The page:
The US's hidden export subsidy

The US's hidden export subsidy
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The news emerging from high-level talks this week is that France has postponed its new “digital services tax” (DST) – aimed partly at U.S. tech giants like Apple, Google and Amazon – in the face of threatened U.S. tariffs on French wine, cheese and make-up.

European nations are unhappy that the U.S. only lightly taxes the European profits of U.S. multinationals, while at the same time current rules bar them from stepping in to fill the gap. France’s unilateral imposition of a DST – along with threats to follow suit from the U.K., Italy, Austria and Turkey – are symptoms of growing frustration with U.S. foot-dragging in multilateral negotiations at the Organization for Economic Cooperation and Development (OECD). 

Indeed, shortly after France’s apparent retreat, the U.K. struck a defiant tone with the U.S. on its own version of the DST, planned for April.

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It is not obvious why the French and their European partners are so upset with the current system. But what is most puzzling is why U.S. taxpayers are not at least as furieux.

International economic law is permeated with the pretense that trade issues – like tariffs on imports and subsidies on exports – are separate from income tax issues, like how foreign-derived profits are taxed by home countries. These are different bodies of domestic law, on different shelves in the law library, with different treaties and different cadres of experts. 

But events surrounding France’s DST help us see through the legalistic partitioning. The DST is clearly a response to gaps in U.S. income taxation. Yet it is structured – as tariffs generally are – as a tax on sales not profits. Meanwhile, Washington talks about the DST as a trade issue. And its retaliatory threats against the DST are tariffs plain and simple.

This newly explicit linkage between tax and trade frees us up to call the U.S. income taxation of U.S. multi-national enterprises' (MNEs) foreign profits what it is: An export subsidy.

The U.S. taxes the foreign profits of U.S. MNEs at roughly half the rate as on domestic profits. Nowadays this happens primarily through a combination of two provisions from the 2017 tax law, known by their acronyms, GILTI and FDII. Roughly speaking, GILTI taxes the profits that U.S. MNEs earn through foreign subsidiaries at 10.5 percent rather than the full 21 percent corporate rate. FDII gives a similar benefit for export profits earned directly from the U.S.

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There is some debate about whether GILTI and FDII amount to an export subsidy under arcane international trade law. But there should be no debate that they are export subsidies as a practical matter. An export subsidy arises when the government pays an exporter for exporting. It makes no difference whether that payment happens to be settled by reducing what the exporter otherwise owes.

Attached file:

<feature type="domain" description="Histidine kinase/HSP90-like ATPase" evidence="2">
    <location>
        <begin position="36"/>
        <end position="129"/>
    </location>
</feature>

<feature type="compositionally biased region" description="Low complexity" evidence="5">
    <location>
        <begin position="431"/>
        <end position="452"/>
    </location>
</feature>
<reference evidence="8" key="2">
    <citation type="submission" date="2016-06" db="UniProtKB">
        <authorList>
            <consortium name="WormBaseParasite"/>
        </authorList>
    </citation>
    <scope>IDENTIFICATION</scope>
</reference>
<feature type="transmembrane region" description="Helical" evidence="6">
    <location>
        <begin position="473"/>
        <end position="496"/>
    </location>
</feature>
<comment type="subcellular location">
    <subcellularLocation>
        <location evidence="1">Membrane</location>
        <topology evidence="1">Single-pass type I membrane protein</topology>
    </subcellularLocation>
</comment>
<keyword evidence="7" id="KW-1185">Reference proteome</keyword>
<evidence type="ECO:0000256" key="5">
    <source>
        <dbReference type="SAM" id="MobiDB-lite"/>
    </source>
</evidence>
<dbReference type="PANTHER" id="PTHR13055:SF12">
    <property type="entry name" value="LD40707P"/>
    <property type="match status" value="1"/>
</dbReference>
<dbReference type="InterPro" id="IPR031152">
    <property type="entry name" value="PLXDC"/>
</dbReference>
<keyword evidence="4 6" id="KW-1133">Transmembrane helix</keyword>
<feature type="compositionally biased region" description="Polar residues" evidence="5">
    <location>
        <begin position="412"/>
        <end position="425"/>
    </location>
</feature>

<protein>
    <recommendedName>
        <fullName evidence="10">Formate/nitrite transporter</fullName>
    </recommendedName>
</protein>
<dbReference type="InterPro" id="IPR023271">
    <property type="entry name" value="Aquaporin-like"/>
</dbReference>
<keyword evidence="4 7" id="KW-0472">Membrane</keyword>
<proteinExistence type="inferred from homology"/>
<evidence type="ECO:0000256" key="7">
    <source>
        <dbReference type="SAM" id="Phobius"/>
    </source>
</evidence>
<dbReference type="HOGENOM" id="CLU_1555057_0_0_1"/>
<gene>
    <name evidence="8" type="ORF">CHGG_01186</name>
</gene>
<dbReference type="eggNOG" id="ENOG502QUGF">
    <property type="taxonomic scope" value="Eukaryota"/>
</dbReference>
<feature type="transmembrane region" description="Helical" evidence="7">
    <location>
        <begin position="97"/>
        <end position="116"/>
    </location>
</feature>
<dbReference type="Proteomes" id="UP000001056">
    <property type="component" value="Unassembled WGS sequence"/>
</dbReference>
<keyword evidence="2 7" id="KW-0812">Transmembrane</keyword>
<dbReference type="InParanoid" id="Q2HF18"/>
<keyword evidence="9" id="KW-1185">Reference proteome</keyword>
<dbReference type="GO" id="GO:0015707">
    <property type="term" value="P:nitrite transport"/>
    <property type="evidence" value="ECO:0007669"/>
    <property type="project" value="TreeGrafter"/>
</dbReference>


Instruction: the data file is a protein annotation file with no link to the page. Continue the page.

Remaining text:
That leads to the observation that an export subsidy is an odd duck as a matter of policy. The exporter can be expected to pass some of the subsidy on to foreign purchasers. And so the U.S. government, which is to say the U.S. taxpayer, is essentially kicking in some cash to help the French consumer buy iPhones.

Why would France complain about this? Why would the U.S. choose to do it in the first place?

The most probable reason for French dismay is that they see themselves falling prey to the old competitor ploy from the 1990s. Lower price below cost, drive competitors out of business, gain market power, tap into scale economies, raise prices and make it up on the backend. The French will claim that this is really what is going on, and they will blame U.S. tax policy for slowing organic growth of the French high-tech industry.

What then is in it for the U.S. taxpayer? Are U.S. taxpayers, who are enabling the price reduction on the front end, ever going to make it up on the back end? Not in their capacity as U.S. taxpayers if U.S. international tax law remains anything like it is. Perhaps some will, to some extent, in their capacity as shareholders of U.S. companies like Apple, Google, and Amazon, and thus owners of those companies’ back end profits.

But that possibility takes us to the other strange thing about subsidizing U.S. MNEs’ exports. To say that a company is a U.S. company is really just to say that its articles of incorporation are filed in the U.S. It is not to say that its shareholders are necessarily U.S. citizens. In fact, it is nearly impossible to gain a clear picture of who on any given day actually owns these so called U.S. companies, let alone who might own them ten days later.

This means that, to some very uncertain extent, the backend benefit of the U.S. export subsidy might not be going to U.S. citizens at all, let alone in any sensibly apportioned manner. It also means that there is little stopping the French from parrying U.S. export subsidization with stock purchases of U.S. companies. They can even use what they are saving on iPhones.

In the end, with a little extra thought it is possible to understand why the Europeans might still be upset about being on the receiving end of a U.S. subsidy. What’s not so understandable is why their protests are not being drowned out by complaints from the U.S. taxpayers on the giving end.

Chris William Sanchirico is the Samuel A. Blank Professor of Law, Business, and Public Policy at the University of Pennsylvania Carey Law School and the Wharton School.